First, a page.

India, in contrast, is an exception with 80% of its adult population having some form of account with a financial institution. This is contrasted with the wider East Asia region and Pacific, however, where the level of account ownership has remained relatively flat, with 30% of people in the region remaining unbanked by category.

While Indonesia has made some significant moves towards financially liberating its population, it remains less than half of the total adult population. In China, digital financial transactions have also increased. The share of account owners that use the internet to pay bills or purchase goods, for example, has more than doubled, hitting 57 percent of the adult population. The People's Republic has seen a monumental growth in the number of people using some form of mobile payment services such as AliPay or WeChat Pay.

This is counter to the lay of the land for Cryptocurrencies, which have, since September 2017, undergone a significantly escalated crackdown on its activity at all levels. This same research has shown, however, that over 400 million account holders in the region still pay in cash for their utility bills, in spite of the fact that 95% of users have a mobile phone.

In areas such as Latin America and the Caribbean, more than half of their total populations own a mobile phone of some capacity, and access to the internet. This represents a more than 15% higher average when compared to the developing world's average overall. In spite of this, only roughly 20% of account. holders in countries like Argentina and Brazil use their mobile devices or the internet to conduct financial transactions.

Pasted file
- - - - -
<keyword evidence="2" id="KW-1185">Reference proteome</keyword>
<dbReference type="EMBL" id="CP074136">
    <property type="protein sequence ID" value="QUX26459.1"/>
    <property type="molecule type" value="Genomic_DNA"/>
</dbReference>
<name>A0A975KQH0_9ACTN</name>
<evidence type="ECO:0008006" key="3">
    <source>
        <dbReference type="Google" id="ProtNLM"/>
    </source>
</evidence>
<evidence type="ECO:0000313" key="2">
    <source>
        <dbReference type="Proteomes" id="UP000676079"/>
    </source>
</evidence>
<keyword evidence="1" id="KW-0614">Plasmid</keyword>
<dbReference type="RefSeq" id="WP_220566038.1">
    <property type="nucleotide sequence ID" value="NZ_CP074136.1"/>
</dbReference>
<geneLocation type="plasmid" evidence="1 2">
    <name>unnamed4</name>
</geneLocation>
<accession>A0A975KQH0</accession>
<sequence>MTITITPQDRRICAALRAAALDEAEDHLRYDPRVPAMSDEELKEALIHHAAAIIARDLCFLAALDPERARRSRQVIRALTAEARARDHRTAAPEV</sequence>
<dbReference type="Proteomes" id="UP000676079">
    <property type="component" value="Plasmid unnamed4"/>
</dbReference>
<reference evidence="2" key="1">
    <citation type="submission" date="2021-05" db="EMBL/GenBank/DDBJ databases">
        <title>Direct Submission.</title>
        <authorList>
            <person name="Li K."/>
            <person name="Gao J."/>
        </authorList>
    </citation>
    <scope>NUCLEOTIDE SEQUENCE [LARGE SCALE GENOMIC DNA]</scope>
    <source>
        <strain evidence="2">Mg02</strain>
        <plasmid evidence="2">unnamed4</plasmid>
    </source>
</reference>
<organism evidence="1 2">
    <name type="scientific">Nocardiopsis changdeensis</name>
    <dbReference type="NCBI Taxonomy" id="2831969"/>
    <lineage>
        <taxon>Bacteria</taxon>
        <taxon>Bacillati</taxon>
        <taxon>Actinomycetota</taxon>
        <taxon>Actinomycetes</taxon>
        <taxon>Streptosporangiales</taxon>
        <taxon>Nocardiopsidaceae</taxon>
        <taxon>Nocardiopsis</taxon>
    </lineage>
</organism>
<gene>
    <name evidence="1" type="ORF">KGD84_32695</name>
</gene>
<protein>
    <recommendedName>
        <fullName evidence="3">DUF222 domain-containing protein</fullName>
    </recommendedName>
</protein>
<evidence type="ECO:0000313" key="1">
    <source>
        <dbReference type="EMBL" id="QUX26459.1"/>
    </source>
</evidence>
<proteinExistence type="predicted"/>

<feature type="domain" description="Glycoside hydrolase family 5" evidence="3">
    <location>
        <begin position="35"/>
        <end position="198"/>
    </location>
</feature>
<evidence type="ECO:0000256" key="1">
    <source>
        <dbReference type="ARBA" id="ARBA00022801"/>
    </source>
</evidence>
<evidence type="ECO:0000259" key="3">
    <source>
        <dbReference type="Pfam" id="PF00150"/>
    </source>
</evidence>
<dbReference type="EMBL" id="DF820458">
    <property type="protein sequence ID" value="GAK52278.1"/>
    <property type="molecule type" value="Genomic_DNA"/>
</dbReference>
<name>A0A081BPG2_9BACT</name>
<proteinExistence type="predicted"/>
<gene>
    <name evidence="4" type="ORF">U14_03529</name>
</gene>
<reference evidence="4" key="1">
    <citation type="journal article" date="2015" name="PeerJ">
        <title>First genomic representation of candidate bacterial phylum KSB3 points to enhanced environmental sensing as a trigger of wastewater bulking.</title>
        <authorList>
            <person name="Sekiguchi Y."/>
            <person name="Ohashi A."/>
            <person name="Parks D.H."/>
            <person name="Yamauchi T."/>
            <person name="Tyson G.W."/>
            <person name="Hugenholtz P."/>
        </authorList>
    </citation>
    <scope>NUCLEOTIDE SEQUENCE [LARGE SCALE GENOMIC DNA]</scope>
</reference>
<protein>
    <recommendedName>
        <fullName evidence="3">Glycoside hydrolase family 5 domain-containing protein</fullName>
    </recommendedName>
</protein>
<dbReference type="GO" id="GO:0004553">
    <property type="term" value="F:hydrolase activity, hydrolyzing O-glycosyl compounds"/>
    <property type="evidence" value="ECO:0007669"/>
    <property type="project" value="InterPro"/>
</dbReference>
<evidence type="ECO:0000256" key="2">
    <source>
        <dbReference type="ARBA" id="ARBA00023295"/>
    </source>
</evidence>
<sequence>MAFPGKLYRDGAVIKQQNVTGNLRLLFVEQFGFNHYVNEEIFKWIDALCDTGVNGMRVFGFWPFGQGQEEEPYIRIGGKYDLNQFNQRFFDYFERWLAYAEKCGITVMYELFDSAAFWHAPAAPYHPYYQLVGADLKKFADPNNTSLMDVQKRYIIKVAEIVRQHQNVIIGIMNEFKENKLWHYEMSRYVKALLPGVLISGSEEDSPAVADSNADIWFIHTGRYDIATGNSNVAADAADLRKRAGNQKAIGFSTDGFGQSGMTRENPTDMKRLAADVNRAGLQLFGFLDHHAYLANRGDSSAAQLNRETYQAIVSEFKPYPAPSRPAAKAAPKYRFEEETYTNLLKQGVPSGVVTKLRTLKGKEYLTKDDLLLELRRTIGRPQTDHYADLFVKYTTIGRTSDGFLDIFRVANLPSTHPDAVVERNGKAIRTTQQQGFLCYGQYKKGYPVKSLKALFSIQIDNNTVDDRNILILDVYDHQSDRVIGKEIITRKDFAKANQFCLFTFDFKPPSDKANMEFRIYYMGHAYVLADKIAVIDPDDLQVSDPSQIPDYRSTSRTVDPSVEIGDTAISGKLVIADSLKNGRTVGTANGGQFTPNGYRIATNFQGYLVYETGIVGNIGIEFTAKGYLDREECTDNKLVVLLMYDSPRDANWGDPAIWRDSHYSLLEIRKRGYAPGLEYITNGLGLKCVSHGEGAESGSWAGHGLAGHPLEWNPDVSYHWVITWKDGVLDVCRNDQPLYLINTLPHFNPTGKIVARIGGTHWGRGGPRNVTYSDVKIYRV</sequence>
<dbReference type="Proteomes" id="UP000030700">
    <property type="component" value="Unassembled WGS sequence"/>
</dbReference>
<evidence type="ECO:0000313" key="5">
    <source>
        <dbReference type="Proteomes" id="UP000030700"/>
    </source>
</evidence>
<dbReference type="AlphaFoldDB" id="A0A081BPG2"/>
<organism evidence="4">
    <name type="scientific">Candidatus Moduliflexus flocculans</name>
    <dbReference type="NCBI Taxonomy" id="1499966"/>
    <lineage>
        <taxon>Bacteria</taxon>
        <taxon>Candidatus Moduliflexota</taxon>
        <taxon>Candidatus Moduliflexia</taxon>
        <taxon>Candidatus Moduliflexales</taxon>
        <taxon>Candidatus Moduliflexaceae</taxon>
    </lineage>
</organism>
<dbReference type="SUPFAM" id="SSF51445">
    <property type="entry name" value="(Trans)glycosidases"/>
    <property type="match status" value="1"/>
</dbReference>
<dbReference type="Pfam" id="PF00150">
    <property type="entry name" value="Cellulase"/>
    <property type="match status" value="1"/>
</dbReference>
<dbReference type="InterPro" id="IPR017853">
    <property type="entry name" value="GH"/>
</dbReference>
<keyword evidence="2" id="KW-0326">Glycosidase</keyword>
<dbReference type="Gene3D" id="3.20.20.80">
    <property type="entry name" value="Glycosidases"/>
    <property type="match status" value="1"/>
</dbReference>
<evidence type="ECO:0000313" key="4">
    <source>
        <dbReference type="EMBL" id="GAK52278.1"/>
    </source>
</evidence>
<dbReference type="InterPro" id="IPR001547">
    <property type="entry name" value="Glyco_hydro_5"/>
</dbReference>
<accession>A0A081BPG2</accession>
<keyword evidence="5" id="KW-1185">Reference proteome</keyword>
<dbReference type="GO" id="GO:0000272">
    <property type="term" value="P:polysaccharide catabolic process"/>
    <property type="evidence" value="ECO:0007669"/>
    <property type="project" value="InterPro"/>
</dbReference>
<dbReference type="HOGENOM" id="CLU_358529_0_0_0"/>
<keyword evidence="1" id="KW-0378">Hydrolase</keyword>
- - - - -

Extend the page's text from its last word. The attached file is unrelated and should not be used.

According to the World Bank, by digitizing cash wage payments, businesses would have the capability to expand account ownership to reach nearly 30 million currently unbanked adults in these regions. Almost 90 percent of them own a mobile phone, according to the report.

The US Is Doing Well Right? Well…

For those who were initially under the impression that the United States, being a member of the developed world, would be in a far better situation will gradually realize that it's not really that different. Considering the fact that the financial landscape of the US and the overall access to mobile devices and the internet that the average US citizen has, the results should really be more encouraging.

But according to a report by the Federal Deposit Insurance Corporation published in 2016, more than 7% of American households hold nothing in the way of a bank. The emphasis here is on households, as opposed to adults, meaning that there are far more adults in the US that don't hold any kind of bank account.

Over 18% of the total comes from black households which are unbanked, while more than 16% of hispanic households are unbanked too. The rate of unbanked households for Asian demographics has also increased over a two year period, rising steadily from 2.2% to 4%.

According to a further study conducted later on by the Corporation for Enterprise Development, which was titled ‘The Most Unbanked Places in America”, it was revealed that almost 18% of US households are ‘underbanked', which refers to people with insufficient access to mainstream financial products such as credit cards and loans. This means that with the lack of proper access to common services such as retail banks, many of these same people are too often, resigned to become heavily reliant on micro-financial services such as pay-day loans, including those offered by pawnborkers and loan sharks.

According to the authors, cities, where over a fifth of the residents do not have bank accounts, include Miami (Florida), Detroit (Michigan), and Newark (New Jersey).